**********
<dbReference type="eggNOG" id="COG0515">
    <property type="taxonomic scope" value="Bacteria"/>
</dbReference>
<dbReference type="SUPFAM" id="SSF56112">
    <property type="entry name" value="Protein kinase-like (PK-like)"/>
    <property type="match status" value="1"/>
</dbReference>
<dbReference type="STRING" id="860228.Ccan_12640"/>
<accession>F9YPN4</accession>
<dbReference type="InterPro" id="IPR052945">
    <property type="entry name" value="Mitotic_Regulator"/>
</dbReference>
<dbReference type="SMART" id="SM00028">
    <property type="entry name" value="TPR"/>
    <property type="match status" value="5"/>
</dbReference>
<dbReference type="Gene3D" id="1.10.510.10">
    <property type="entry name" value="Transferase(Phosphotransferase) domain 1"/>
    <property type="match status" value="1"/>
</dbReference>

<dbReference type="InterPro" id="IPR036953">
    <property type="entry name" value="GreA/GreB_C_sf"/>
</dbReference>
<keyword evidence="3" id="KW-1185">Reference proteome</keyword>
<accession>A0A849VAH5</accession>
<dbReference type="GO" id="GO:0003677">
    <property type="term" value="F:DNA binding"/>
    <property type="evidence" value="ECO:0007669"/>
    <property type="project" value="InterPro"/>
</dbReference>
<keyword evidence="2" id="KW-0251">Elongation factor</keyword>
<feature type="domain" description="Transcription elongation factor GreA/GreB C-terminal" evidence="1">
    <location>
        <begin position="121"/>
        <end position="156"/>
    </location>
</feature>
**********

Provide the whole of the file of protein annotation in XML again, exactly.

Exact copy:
<dbReference type="eggNOG" id="COG0515">
    <property type="taxonomic scope" value="Bacteria"/>
</dbReference>
<dbReference type="SUPFAM" id="SSF56112">
    <property type="entry name" value="Protein kinase-like (PK-like)"/>
    <property type="match status" value="1"/>
</dbReference>
<dbReference type="STRING" id="860228.Ccan_12640"/>
<accession>F9YPN4</accession>
<dbReference type="InterPro" id="IPR052945">
    <property type="entry name" value="Mitotic_Regulator"/>
</dbReference>
<dbReference type="SMART" id="SM00028">
    <property type="entry name" value="TPR"/>
    <property type="match status" value="5"/>
</dbReference>
<dbReference type="Gene3D" id="1.10.510.10">
    <property type="entry name" value="Transferase(Phosphotransferase) domain 1"/>
    <property type="match status" value="1"/>
</dbReference>

<dbReference type="InterPro" id="IPR036953">
    <property type="entry name" value="GreA/GreB_C_sf"/>
</dbReference>
<keyword evidence="3" id="KW-1185">Reference proteome</keyword>
<accession>A0A849VAH5</accession>
<dbReference type="GO" id="GO:0003677">
    <property type="term" value="F:DNA binding"/>
    <property type="evidence" value="ECO:0007669"/>
    <property type="project" value="InterPro"/>
</dbReference>
<keyword evidence="2" id="KW-0251">Elongation factor</keyword>
<feature type="domain" description="Transcription elongation factor GreA/GreB C-terminal" evidence="1">
    <location>
        <begin position="121"/>
        <end position="156"/>
    </location>
</feature>